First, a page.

WASHINGTON, D.C. — A law firm representing the plaintiffs in a securities class action against Tesla Inc. and its chief executive officer, Elon Musk, filed a lawsuit against the U.S. Securities and Exchange Commission May 15, asking a District of Columbia federal court to compel the SEC to provide documents related to its investigation of Musk and Tesla, which the law firm requested under the Freedom of Information Act (FOIA) (Levi & Korinsky LLP v. U.S. Securities and Exchange Commission, No. 1:19-cv-01409, D. D.C.).
WASHINGTON, D.C. — The U.S. Supreme Court on May 20 declined to review a Ninth Circuit U.S. Court of Appeals panel’s ruling that a federal district court abused its discretion in granting judicial notice on a series of documents before granting a motion to dismiss filed by a pharmaceutical company and certain of its senior executives in a securities class action lawsuit (Joseph P. Hagan, et al. v. Karim Khoja, No. 18-1010, U.S. Sup.).
NEW YORK — A federal district court did not err in certifying a class of investors in a securities class action lawsuit against Goldman Sachs Group Inc. and certain of its executive officers by allowing shareholders to present their price-maintenance theory, the shareholders argue in an April 19 appellee brief filed in the Second Circuit U.S. Court of Appeals (Arkansas Teachers Retirement System, et al. v. Goldman Sachs Group Inc., et al., No. 18-3667, 2nd Cir.).
SAN FRANCISCO — A federal district court did not err in dismissing a second amended complaint (SAC) in a shareholder class action against a medical device maker and two of its senior executives because the lead plaintiff in the action failed to plead falsity or scienter in making her federal securities claims, the defendants argue in an April 15 appellee brief filed in the Ninth Circuit U.S. Court of Appeals (Vicky Nguyen v. Endologix Inc., et al., No. 18-56322, 9th Cir.).
WASHINGTON, D.C. — Parties in an insider trading criminal action have asked the U.S. Supreme Court to determine whether a federal circuit court erred in ruling that although a federal district court’s jury instruction in an insider trade criminal action was inconsistent with the Supreme Court’s ruling in United States v. Newman, the instruction did not affect the defendants’ substantial rights (Mathew Martoma v. United States of America, No. 18-972, U.S. Sup.).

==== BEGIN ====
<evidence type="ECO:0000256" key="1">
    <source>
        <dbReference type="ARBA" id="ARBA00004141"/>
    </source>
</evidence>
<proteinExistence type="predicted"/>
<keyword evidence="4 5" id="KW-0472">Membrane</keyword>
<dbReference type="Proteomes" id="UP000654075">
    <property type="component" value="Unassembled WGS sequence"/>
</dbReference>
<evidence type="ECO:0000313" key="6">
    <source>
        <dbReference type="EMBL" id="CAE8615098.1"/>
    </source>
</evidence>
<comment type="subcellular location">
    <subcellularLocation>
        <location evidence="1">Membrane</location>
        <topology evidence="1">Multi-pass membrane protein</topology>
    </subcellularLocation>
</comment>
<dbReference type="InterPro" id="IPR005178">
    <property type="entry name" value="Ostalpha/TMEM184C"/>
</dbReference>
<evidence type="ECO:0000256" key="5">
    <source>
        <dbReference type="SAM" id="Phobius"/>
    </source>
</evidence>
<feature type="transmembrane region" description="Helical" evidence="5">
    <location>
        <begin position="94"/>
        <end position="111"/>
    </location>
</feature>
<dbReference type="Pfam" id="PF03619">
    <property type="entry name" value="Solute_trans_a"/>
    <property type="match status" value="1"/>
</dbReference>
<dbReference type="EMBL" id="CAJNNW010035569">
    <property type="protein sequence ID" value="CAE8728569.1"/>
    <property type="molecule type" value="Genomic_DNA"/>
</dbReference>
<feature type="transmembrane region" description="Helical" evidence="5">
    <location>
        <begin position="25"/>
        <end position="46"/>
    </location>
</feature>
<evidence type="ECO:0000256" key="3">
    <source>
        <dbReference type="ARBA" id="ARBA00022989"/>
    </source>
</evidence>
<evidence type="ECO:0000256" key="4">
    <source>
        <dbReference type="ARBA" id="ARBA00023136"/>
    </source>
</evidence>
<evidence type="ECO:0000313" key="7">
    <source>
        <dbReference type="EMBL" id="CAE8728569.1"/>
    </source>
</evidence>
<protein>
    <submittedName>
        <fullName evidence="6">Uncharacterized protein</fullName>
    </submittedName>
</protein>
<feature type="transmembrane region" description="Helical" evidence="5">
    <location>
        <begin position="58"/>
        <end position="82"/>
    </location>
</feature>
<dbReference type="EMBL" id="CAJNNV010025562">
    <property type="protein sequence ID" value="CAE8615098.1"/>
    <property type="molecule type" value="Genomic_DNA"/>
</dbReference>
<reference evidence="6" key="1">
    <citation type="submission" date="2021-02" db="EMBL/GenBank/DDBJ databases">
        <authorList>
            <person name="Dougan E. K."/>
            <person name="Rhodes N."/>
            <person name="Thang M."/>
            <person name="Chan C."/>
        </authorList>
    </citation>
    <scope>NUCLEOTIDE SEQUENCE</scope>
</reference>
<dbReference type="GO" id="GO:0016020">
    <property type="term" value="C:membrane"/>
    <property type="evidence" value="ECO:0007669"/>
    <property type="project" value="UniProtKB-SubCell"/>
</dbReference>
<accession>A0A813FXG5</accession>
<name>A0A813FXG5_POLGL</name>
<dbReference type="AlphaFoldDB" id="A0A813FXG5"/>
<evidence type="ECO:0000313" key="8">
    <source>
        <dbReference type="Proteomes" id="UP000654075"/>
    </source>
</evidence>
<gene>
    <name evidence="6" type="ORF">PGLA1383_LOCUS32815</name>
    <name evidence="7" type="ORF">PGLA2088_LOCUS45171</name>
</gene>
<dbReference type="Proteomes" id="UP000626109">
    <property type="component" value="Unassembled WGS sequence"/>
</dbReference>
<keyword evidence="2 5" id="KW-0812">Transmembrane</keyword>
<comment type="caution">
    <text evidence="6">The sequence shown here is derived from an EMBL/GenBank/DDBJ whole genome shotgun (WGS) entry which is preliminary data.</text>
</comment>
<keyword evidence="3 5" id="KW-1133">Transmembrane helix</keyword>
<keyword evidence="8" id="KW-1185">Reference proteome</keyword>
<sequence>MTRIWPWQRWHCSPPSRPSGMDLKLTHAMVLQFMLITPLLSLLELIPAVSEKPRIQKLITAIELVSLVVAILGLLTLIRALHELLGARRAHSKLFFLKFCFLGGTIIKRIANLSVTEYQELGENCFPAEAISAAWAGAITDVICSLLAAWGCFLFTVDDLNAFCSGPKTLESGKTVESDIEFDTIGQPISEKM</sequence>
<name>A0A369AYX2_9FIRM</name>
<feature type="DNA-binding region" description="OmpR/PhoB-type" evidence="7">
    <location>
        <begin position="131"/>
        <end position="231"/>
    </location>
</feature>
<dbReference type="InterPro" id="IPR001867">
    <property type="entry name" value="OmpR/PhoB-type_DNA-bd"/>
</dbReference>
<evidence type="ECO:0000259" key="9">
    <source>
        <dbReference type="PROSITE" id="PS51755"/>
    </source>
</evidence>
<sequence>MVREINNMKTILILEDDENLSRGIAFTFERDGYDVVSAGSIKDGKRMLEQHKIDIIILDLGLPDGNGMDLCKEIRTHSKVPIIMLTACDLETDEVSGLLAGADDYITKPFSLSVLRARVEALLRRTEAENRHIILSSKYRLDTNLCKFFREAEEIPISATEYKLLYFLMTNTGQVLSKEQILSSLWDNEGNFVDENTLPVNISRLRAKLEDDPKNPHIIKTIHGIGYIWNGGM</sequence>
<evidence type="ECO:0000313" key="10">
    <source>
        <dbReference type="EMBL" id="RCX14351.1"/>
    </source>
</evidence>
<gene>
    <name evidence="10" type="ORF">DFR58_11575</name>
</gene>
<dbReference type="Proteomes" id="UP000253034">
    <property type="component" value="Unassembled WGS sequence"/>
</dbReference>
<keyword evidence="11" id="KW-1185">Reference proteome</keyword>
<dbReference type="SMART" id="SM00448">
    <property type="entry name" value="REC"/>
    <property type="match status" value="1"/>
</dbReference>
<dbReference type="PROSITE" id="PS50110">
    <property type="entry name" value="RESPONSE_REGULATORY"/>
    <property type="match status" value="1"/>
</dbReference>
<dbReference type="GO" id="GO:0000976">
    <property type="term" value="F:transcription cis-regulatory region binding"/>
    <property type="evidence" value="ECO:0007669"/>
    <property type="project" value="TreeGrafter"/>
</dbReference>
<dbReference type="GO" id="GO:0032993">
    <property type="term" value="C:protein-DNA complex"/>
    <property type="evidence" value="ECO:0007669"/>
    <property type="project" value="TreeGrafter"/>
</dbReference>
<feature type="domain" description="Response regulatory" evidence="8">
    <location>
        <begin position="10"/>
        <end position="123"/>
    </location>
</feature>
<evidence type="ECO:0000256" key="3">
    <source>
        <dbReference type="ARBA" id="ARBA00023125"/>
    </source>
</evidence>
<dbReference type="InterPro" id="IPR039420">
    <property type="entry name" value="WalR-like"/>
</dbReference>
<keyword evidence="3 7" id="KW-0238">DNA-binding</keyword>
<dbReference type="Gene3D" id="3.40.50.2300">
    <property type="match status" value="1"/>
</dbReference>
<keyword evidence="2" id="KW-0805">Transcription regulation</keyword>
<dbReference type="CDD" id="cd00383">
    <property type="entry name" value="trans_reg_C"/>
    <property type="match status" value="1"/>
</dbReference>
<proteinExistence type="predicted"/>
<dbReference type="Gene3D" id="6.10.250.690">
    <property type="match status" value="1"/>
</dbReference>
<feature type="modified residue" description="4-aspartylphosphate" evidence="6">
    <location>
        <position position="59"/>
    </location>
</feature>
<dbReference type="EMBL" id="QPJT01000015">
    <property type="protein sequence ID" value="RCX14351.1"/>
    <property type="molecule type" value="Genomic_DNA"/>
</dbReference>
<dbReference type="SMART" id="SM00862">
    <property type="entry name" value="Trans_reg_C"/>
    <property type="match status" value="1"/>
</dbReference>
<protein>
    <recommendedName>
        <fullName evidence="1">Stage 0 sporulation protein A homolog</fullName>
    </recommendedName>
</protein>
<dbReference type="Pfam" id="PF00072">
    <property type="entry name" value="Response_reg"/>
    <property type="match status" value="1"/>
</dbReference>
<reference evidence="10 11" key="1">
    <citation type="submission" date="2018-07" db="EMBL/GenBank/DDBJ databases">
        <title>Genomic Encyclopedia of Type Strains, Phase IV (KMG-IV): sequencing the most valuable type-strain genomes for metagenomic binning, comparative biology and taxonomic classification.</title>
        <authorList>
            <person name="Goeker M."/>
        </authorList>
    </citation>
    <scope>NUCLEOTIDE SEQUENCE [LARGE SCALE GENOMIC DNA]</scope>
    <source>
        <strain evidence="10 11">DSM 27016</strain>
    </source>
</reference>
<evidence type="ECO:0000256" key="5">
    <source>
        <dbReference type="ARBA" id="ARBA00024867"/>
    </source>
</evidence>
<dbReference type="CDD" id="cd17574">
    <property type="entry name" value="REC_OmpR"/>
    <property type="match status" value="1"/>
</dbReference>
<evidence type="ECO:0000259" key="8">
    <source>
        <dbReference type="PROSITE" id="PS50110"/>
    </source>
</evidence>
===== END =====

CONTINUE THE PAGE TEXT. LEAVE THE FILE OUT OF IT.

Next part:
NEW ORLEANS — A federal district court did not err in denying investors’ motion for extension of time to file their notice of appeal in a lawsuit over investment losses because the investors failed to properly file the notice with the district court, a Fifth Circuit U.S. Court of Appeals panel ruled May 15 (Wayne English, et al. v. Thomas L. Taylor, No. 18-20579, 5th Cir., 2019 U.S. App. LEXIS 14369).
ATLANTA — A federal district court did not err in dismissing investors’ damages claims against the U.S. government under the Federal Tort Claims Act (FTCA) in a lawsuit stemming from a Ponzi scheme by applying the FTCA’s discretionary function exception to the waiver of sovereign immunity, an 11th Circuit U.S. Court of Appeals panel ruled May 15 in a per curiam opinion (Illinois Metropolitan Investment Fund, et al. v. United States of America, No. 16-0294, 11th Cir., 2019 U.S. App. LEXIS 14389).
SAN FRANCISCO — A federal judge in California on May 14 granted preliminary approval of a proposed $240 million settlement in a shareholder derivative lawsuit against 20 Wells Fargo & Co. officers and directors, ruling that the proposed settlement has met the necessary standards for approval (In re Wells Fargo & Co. Shareholder Derivative Litigation, No. 16-5541, N.D. Calif.).
CAMDEN, N.J. — In separate May 6 opposition briefs, an institutional investor and a pension trust argue that a New Jersey federal court should deny requests to consolidate related securities class actions against a reinsurer and former executive officers regarding allegations of misrepresentation in underwriting and risk management techniques and a reinsurance portfolio’s risk (Michael Wigglesworth v. Maiden Holdings Ltd., et al., No. 19-05296, D. N.J.).
SAN DIEGO — A federal judge in California on May 13 dismissed without prejudice an elderly couple’s claim that a man violated the Securities and Exchange Act when instructing them to invest their savings into a cryptocurrency Ponzi scheme but found that they could pursue claims for financial elder abuse and violation of California law for unlawfully acting as a broker and investment adviser without the required licensure (Tommy Garrison, et al. v. Reginald Buddy Ringgold III, et al., No. 19cv244-GPC, S.D. Calif., 2019 U.S. Dist. LEXIS 80643).